LATROBE, Pennsylvania — The Pittsburgh Steelers want to reward Ben Roethlisberger for the two Super Bowls he's already won while also making sure the talent around their quarterback is good enough to make a legitimate run at a third ring.
Doing both at the same time isn't an option, at least not this year.
Steelers president Art Rooney II said Friday the team is putting off awarding Roethlisberger a lengthy — and certainly lucrative — extension until the offseason so it can focus on improving a roster that has missed the playoffs each of the past two years.
Pittsburgh typically renegotiates with its starting quarterback when there are two years remaining on the current deal. Roethlisberger is about to enter the penultimate season of an eight-year, $102 million contract he signed before the 2008 season.
While Rooney is adamant about making sure Roethlisberger is a Steeler for the remainder of his career, putting something together in 2015 makes more fiscal sense than ironing something out before the 2014 opener against Cleveland.
Rooney pointed out a likely uptick in the salary cap next spring and Roethlisberger's own competitive desire as the main reasons behind the decision to wait.
"Ben wants to be part of a winning team, to be in a position to compete for championships, and he understands that in order to do that we need to try to keep as many of the other players around as we can," Rooney said. "So, addressing the players who are going into the final years of their contracts in 2014 makes sense."
The Steelers signed All-Pro center Maurkice Pouncey to a six-year, $48 million deal at the end of minicamp in June. Several other players in the final year of their contracts, including outside linebacker Jason Worilds, could be in position for significant paydays.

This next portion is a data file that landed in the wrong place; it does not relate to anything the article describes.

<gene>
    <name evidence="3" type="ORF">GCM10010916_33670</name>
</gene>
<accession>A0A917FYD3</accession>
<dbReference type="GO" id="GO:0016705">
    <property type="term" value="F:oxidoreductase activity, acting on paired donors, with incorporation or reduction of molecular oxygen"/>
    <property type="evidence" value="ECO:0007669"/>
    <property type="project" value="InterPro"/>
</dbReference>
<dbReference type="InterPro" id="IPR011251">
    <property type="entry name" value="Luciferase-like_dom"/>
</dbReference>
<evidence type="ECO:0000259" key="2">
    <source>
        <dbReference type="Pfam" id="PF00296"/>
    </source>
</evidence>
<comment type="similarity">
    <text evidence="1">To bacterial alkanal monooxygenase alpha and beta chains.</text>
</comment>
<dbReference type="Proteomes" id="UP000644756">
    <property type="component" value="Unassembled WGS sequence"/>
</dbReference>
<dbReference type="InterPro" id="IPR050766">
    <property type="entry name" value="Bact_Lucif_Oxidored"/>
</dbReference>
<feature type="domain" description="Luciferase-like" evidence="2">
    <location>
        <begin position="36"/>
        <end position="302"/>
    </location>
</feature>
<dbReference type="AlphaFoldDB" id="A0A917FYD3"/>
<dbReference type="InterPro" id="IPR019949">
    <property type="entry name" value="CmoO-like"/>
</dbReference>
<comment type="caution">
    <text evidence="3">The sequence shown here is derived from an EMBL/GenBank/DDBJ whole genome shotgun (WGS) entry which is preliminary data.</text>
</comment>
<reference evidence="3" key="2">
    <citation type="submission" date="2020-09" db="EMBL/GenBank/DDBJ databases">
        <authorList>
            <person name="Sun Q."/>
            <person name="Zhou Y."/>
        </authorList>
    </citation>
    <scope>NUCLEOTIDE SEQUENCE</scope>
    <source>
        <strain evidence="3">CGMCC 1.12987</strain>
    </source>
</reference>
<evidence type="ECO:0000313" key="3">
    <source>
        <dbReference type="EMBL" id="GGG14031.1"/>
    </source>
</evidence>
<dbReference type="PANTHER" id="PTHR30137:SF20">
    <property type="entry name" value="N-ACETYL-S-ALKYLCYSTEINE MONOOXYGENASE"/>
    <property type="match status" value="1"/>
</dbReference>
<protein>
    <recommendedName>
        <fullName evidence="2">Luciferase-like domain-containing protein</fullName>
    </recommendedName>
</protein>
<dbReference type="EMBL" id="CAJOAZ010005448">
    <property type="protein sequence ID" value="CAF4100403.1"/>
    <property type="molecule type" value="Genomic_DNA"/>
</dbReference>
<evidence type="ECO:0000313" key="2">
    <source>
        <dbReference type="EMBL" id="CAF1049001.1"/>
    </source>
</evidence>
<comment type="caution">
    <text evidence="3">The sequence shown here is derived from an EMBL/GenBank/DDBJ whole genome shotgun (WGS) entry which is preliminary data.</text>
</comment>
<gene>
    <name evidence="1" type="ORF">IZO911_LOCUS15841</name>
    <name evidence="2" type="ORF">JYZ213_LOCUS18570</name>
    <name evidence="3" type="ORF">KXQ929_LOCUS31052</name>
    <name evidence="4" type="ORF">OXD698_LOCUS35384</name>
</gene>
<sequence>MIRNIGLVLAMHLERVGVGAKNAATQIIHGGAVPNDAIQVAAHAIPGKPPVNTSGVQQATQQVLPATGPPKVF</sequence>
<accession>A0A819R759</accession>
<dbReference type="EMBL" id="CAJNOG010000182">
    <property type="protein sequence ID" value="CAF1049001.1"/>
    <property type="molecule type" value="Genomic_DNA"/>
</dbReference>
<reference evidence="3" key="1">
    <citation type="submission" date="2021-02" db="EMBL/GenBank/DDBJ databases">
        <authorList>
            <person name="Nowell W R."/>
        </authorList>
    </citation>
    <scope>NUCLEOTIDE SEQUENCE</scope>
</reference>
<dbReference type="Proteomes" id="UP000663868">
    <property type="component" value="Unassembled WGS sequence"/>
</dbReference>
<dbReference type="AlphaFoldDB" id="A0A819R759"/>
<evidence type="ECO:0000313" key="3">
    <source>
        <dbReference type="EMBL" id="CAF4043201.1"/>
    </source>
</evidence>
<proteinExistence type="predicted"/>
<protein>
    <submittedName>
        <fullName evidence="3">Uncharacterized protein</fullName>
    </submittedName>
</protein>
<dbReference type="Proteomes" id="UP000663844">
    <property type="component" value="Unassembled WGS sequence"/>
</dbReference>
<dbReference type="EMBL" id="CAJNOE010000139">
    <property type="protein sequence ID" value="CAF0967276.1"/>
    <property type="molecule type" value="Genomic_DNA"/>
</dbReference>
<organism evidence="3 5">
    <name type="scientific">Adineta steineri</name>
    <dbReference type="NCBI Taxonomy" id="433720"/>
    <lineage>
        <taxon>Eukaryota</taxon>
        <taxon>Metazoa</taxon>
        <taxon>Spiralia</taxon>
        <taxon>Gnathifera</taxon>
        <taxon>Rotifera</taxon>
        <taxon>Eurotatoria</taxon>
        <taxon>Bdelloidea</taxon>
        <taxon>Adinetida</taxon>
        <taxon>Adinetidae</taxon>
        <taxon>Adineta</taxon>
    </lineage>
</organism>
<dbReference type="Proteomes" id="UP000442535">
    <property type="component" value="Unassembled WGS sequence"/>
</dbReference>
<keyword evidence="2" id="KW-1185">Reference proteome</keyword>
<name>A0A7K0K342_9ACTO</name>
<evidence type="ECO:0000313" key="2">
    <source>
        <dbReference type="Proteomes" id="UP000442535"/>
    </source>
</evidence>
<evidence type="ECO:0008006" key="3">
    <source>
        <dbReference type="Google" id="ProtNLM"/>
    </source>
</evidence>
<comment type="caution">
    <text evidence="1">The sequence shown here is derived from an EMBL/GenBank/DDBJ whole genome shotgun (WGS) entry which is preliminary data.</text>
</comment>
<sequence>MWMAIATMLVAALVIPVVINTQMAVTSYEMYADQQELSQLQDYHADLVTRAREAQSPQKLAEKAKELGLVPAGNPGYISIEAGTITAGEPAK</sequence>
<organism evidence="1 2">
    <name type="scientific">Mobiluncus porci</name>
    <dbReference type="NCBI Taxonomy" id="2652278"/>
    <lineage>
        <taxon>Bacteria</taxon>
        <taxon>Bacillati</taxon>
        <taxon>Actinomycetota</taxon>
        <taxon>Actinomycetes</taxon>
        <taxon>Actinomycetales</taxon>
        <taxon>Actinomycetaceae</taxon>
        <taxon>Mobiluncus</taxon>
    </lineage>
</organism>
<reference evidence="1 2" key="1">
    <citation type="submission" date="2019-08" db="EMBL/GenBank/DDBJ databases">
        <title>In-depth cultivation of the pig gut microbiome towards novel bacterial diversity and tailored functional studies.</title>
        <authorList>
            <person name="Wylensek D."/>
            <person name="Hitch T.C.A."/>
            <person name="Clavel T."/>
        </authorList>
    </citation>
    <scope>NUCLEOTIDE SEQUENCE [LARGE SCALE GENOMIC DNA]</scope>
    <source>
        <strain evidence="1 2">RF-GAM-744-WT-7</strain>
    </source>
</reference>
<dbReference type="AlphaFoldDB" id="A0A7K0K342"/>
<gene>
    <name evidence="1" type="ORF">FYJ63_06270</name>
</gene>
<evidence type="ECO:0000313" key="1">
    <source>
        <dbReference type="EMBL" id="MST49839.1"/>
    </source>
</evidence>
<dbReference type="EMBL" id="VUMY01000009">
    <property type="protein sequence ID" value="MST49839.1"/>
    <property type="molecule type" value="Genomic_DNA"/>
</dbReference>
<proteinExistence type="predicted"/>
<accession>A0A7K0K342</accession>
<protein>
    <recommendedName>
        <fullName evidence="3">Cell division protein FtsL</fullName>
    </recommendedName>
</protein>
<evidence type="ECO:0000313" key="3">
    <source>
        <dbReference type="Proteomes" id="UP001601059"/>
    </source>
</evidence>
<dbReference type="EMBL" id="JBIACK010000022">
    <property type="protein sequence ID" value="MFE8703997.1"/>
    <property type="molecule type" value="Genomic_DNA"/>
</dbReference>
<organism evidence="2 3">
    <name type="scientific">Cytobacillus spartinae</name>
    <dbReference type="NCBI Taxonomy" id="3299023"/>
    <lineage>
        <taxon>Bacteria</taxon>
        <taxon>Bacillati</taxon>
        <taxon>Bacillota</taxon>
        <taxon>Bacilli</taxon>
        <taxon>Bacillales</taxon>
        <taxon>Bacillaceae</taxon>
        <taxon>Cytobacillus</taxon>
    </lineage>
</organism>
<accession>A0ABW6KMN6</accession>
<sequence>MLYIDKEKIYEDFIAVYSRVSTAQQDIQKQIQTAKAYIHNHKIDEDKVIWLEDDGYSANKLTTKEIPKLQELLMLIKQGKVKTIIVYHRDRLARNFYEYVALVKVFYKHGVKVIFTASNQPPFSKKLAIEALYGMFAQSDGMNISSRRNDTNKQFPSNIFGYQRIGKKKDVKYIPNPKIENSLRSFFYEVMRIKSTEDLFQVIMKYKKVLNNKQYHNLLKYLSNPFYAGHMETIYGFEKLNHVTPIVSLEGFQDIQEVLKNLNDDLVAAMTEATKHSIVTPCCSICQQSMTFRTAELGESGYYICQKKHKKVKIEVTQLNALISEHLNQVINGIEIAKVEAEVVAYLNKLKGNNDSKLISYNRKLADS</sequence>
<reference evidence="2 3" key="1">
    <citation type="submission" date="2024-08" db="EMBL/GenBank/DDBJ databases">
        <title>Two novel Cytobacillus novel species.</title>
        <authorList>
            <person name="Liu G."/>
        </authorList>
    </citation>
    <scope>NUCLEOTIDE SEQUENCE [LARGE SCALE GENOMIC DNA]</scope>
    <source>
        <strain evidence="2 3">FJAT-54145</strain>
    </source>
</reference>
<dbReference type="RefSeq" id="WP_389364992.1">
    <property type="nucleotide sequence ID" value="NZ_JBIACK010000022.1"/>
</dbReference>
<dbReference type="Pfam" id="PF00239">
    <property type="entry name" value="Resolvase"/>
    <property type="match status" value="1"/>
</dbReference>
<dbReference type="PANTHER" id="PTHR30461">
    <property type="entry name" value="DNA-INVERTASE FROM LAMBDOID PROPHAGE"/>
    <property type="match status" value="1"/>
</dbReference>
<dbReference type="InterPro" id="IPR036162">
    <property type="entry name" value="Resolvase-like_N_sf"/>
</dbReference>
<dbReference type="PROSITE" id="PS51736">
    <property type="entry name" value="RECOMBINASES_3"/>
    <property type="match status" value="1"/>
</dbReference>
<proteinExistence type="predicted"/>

Rooney approached Roethlisberger with the plan before Pouncey's contract was announced.
"I think Ben understands that's our intention and the way we'd like to proceed," Rooney said.
The 32-year-old Roethlisberger has long maintained he'd prefer to spend his entire career in Pittsburgh. He shouted down reports of his unhappiness that surfaced last fall when the Steelers were mired in a 2-6 start.
Pittsburgh rebounded with a 6-2 record in the second half, averaging 28 points a game over the final seven weeks as Roethlisberger flourished as offensive coordinator Todd Haley expanded the use of the no-huddle.
Though the Steelers lost wide receivers Emmanuel Sanders and Jerricho Cotchery in free agency, Roethlisberger remains bullish after the team signed former New Orleans wideout Lance Moore, added hulking running back LeGarrette Blount and drafted 6-foot-4 receiver Martavis Bryant.
"I want us to put a lot of points on the board," Roethlisberger said during minicamp in June.
Roethlisberger has a base salary of $12.1 million, with a cap hit of more than $18 million in 2014 when bonuses are factored in. By NFL standards, he may be underpaid. Matt Ryan, Colin Kaepernick, Jay Cutler and Tony Romo are on the list of quarterbacks — none of whom have won a championship let alone two — with more lucrative deals.
Not that Roethlisberger is much for comparing numbers. He quietly reported for his 11th training camp at Saint Vincent College on Friday and breezed through the conditioning test along with the rest of his teammates.
When jogs onto the field on Saturday for the team's first practice, he'll be joined by a sea of new faces, all of whom understand what they're facing after ceding the top spot in the AFC North to rivals Cincinnati and Baltimore.
"There is a sense of urgency," Moore said. "We know 8-8 is not what this organization is all about. This organization is about competing for championships and we're going to be willing to do whatever it takes to get back to that."
Including throwing young players onto the field immediately. Bryant and fellow rookies Dri Archer, Stephon Tulloch and first-round pick Ryan Shazier will be asked to make significant contributions, a marked departure from how the typically veteran-laden Steelers like to work.
Letting the kids take their time is no longer an option.
Asked if the staff will slow down installing the offense and defense to give the rookies time to get adjusted to life in the NFL, coach Mike Tomlin shook his head.
"It's their job to catch up," he said.
NOTES: Safety Mike Mitchell and RB Alvester Alexander were placed on the Physically Unable to Perform list on Friday due to groin injuries. Tomlin expects both players to be out at least a week. ... OL Ramon Foster and P Adam Podlesh were excused from the conditioning test. Foster is dealing with a death in the family while Podlesh is awaiting the birth of his child.